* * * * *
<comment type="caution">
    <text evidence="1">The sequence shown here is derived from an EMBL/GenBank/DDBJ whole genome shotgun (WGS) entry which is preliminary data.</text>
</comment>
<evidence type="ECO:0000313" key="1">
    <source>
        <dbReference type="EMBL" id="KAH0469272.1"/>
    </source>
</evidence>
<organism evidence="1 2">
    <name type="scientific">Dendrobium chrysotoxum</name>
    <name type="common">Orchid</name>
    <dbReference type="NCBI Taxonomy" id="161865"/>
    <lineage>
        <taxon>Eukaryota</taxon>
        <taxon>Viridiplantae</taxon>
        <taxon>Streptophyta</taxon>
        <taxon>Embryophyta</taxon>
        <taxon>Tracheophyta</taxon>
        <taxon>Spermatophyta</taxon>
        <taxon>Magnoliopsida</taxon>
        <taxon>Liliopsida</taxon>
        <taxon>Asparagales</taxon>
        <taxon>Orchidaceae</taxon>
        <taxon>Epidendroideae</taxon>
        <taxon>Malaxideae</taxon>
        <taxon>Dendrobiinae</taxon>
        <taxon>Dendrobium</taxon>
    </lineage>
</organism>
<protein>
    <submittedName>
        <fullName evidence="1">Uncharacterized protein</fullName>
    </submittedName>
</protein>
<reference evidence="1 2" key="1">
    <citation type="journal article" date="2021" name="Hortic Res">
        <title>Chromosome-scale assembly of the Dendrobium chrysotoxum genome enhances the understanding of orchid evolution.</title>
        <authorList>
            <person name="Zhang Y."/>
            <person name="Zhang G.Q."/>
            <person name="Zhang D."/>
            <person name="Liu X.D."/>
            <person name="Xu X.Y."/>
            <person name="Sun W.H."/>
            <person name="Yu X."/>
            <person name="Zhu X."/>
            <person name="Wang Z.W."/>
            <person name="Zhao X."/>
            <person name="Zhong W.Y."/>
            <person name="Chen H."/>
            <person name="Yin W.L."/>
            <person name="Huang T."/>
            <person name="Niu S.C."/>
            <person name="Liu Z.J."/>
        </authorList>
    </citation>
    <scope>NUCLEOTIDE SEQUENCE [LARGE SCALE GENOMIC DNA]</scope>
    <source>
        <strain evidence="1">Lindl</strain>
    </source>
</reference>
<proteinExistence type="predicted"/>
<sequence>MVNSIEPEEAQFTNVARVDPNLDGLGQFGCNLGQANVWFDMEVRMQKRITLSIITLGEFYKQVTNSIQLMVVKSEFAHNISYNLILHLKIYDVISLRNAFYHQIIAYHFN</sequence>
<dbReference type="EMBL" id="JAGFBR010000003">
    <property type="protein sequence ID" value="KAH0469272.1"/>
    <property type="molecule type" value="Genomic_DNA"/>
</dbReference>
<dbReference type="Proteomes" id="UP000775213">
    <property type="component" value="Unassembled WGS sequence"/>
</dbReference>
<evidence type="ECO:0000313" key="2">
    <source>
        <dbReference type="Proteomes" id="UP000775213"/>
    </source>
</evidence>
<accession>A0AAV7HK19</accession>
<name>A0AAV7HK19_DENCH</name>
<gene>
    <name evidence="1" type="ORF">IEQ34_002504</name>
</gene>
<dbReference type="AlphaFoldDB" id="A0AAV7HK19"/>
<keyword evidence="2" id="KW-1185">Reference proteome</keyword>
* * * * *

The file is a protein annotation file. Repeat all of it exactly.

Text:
<comment type="caution">
    <text evidence="1">The sequence shown here is derived from an EMBL/GenBank/DDBJ whole genome shotgun (WGS) entry which is preliminary data.</text>
</comment>
<evidence type="ECO:0000313" key="1">
    <source>
        <dbReference type="EMBL" id="KAH0469272.1"/>
    </source>
</evidence>
<organism evidence="1 2">
    <name type="scientific">Dendrobium chrysotoxum</name>
    <name type="common">Orchid</name>
    <dbReference type="NCBI Taxonomy" id="161865"/>
    <lineage>
        <taxon>Eukaryota</taxon>
        <taxon>Viridiplantae</taxon>
        <taxon>Streptophyta</taxon>
        <taxon>Embryophyta</taxon>
        <taxon>Tracheophyta</taxon>
        <taxon>Spermatophyta</taxon>
        <taxon>Magnoliopsida</taxon>
        <taxon>Liliopsida</taxon>
        <taxon>Asparagales</taxon>
        <taxon>Orchidaceae</taxon>
        <taxon>Epidendroideae</taxon>
        <taxon>Malaxideae</taxon>
        <taxon>Dendrobiinae</taxon>
        <taxon>Dendrobium</taxon>
    </lineage>
</organism>
<protein>
    <submittedName>
        <fullName evidence="1">Uncharacterized protein</fullName>
    </submittedName>
</protein>
<reference evidence="1 2" key="1">
    <citation type="journal article" date="2021" name="Hortic Res">
        <title>Chromosome-scale assembly of the Dendrobium chrysotoxum genome enhances the understanding of orchid evolution.</title>
        <authorList>
            <person name="Zhang Y."/>
            <person name="Zhang G.Q."/>
            <person name="Zhang D."/>
            <person name="Liu X.D."/>
            <person name="Xu X.Y."/>
            <person name="Sun W.H."/>
            <person name="Yu X."/>
            <person name="Zhu X."/>
            <person name="Wang Z.W."/>
            <person name="Zhao X."/>
            <person name="Zhong W.Y."/>
            <person name="Chen H."/>
            <person name="Yin W.L."/>
            <person name="Huang T."/>
            <person name="Niu S.C."/>
            <person name="Liu Z.J."/>
        </authorList>
    </citation>
    <scope>NUCLEOTIDE SEQUENCE [LARGE SCALE GENOMIC DNA]</scope>
    <source>
        <strain evidence="1">Lindl</strain>
    </source>
</reference>
<proteinExistence type="predicted"/>
<sequence>MVNSIEPEEAQFTNVARVDPNLDGLGQFGCNLGQANVWFDMEVRMQKRITLSIITLGEFYKQVTNSIQLMVVKSEFAHNISYNLILHLKIYDVISLRNAFYHQIIAYHFN</sequence>
<dbReference type="EMBL" id="JAGFBR010000003">
    <property type="protein sequence ID" value="KAH0469272.1"/>
    <property type="molecule type" value="Genomic_DNA"/>
</dbReference>
<dbReference type="Proteomes" id="UP000775213">
    <property type="component" value="Unassembled WGS sequence"/>
</dbReference>
<evidence type="ECO:0000313" key="2">
    <source>
        <dbReference type="Proteomes" id="UP000775213"/>
    </source>
</evidence>
<accession>A0AAV7HK19</accession>
<name>A0AAV7HK19_DENCH</name>
<gene>
    <name evidence="1" type="ORF">IEQ34_002504</name>
</gene>
<dbReference type="AlphaFoldDB" id="A0AAV7HK19"/>
<keyword evidence="2" id="KW-1185">Reference proteome</keyword>